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Sion History
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From "Fairfield County Family Histories"

There is evidence that there was a close tie between the Mt. Zion Society, Mt. Zion College, and the Presbyterians.

In February 1787, a petition was drawn up and submitted to the President of the Senate of South Carolina.  It was approved on March 27, 1787, for the purpose of incorporating the Mt. Zion Congregation of Winnsboro.

Since the college was founded in 1777, it is assumed the Presbyterians used the  college and the courthouse for places of worship.

The petition was signed by D. R. Evans, Robert Ellison, Benjamin Street, Martyn Aiken, Richard Winn, Jacob Brown, D. Evans, John Milling, James Austin, William D. Murphy, John Winn, James Bowles, Joseph Kirkland, James Brown, and Joseph Quarrel.

In October 1799, the minutes of the South Carolina Presbytery noted the Winnsboro Church as Sion and titled it as a preaching or mission station, indicating that it was not an organized church at the time.  In 1801 The Rev. John Foster from Salem (Broad River) came to Mt. Zion College as President and for two years supplied the pulpit of the church.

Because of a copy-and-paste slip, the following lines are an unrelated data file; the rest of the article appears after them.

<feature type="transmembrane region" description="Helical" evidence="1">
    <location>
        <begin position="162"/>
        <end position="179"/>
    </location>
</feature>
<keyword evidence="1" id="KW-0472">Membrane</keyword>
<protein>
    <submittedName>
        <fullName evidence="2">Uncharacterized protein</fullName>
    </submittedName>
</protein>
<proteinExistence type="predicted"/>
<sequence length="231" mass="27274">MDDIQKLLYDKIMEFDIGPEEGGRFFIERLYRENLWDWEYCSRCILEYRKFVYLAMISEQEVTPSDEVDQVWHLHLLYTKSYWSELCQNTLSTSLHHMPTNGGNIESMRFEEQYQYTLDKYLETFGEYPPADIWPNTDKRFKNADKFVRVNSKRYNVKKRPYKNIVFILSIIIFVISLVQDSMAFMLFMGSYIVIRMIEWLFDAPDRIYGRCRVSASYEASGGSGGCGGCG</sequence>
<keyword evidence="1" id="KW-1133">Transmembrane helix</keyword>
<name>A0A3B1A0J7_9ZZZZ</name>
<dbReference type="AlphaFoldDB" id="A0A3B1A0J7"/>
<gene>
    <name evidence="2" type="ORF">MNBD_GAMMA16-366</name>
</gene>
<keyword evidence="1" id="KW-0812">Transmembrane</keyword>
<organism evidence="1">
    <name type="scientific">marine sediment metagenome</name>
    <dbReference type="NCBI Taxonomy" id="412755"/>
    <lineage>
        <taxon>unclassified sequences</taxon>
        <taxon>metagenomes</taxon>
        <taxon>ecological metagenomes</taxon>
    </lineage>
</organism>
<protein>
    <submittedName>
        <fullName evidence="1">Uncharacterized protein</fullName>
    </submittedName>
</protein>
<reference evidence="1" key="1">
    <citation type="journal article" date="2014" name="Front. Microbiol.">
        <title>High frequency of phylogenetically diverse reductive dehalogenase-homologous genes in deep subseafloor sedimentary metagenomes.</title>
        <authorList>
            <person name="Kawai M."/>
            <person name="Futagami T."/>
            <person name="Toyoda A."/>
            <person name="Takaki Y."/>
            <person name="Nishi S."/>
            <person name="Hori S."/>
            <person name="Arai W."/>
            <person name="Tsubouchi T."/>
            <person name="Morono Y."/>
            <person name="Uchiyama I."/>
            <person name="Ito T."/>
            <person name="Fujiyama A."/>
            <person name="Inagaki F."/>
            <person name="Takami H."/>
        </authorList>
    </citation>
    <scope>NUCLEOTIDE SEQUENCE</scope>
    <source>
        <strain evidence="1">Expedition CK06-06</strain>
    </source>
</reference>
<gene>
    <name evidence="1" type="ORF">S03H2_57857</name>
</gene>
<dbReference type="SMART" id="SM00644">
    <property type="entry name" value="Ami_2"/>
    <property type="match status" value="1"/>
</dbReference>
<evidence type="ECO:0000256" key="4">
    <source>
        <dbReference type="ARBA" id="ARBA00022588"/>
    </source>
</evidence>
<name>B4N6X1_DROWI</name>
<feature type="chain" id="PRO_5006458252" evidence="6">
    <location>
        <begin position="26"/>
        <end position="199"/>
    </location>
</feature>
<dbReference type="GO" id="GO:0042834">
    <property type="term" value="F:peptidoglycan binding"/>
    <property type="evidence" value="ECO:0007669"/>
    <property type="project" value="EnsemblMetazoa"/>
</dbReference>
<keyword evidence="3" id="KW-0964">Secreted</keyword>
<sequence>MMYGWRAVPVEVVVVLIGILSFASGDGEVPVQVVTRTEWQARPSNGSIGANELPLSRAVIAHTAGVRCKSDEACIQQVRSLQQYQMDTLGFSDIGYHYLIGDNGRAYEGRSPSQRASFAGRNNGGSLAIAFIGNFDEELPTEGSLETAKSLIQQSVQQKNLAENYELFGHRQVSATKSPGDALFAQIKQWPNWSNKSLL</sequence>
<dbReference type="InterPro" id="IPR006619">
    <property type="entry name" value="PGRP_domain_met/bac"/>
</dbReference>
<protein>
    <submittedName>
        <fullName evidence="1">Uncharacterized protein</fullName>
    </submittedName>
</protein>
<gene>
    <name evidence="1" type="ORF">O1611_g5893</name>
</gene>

In 1803, the trustees of Mt. Zion Society need a new President.  Capt. Creighton Buchanan represented the Society and Samuel Johnson and James Barkley represented Sion Congregation.  The Rev. George Reid, of Yorkville, was selected and served in the dual position from 1805 to 1810.

During this time, the congregation was organized into a church taking the name Sion.  The place of worship was the county courthouse.  The Presbytery, known as the "First South Carolina" met in the Mt. Zion School.

The first record of the Session of Sion Church was March 23, 1806, with the Rev. George Reid, moderator and James Beaty and John Porter, elders.

In 1807, a few members of the congregation broke off and formed the Methodist congregation, building a brick church on the site of their present cemetery.  This was the first church building in Winnsboro.

In 1809, the Presbyterians began work on their first church on Garden St., in the center of the present cemetery.  The building was completed in 1811.  One year after Rev. Reid left came Rev. B. R. Montgomery, who was the first to preach in the new building.

In 1813, after a dispute over the singing of Dr. Watt's version of the Psalms, a portion of the congregation broke away and formed another church, the beginning of the Associate Reformed Presbyterian Church in Winnsboro.

In 1920, the need for a new building became apparent.  A new building was built on Washington St., next to the Manse.  The congregation moved April 24, 1923.

After Rev. Mayes' retirement, Rev. Arthur Martin came and served 15 years.  Rev. L. E. Brubaker, of the University of South Carolina served more than a year after Rev. Martin's departure.  In 1934 he was succeeded by Rev. Robert E. Smith, who stayed until October 1980.  He was succeeded by Dr. J. Norton Dendy, who served six months, then Rev. Cliff McLeod served as interim pastor.

In 1982, Rev. Robert C. Bankhead served as pastor.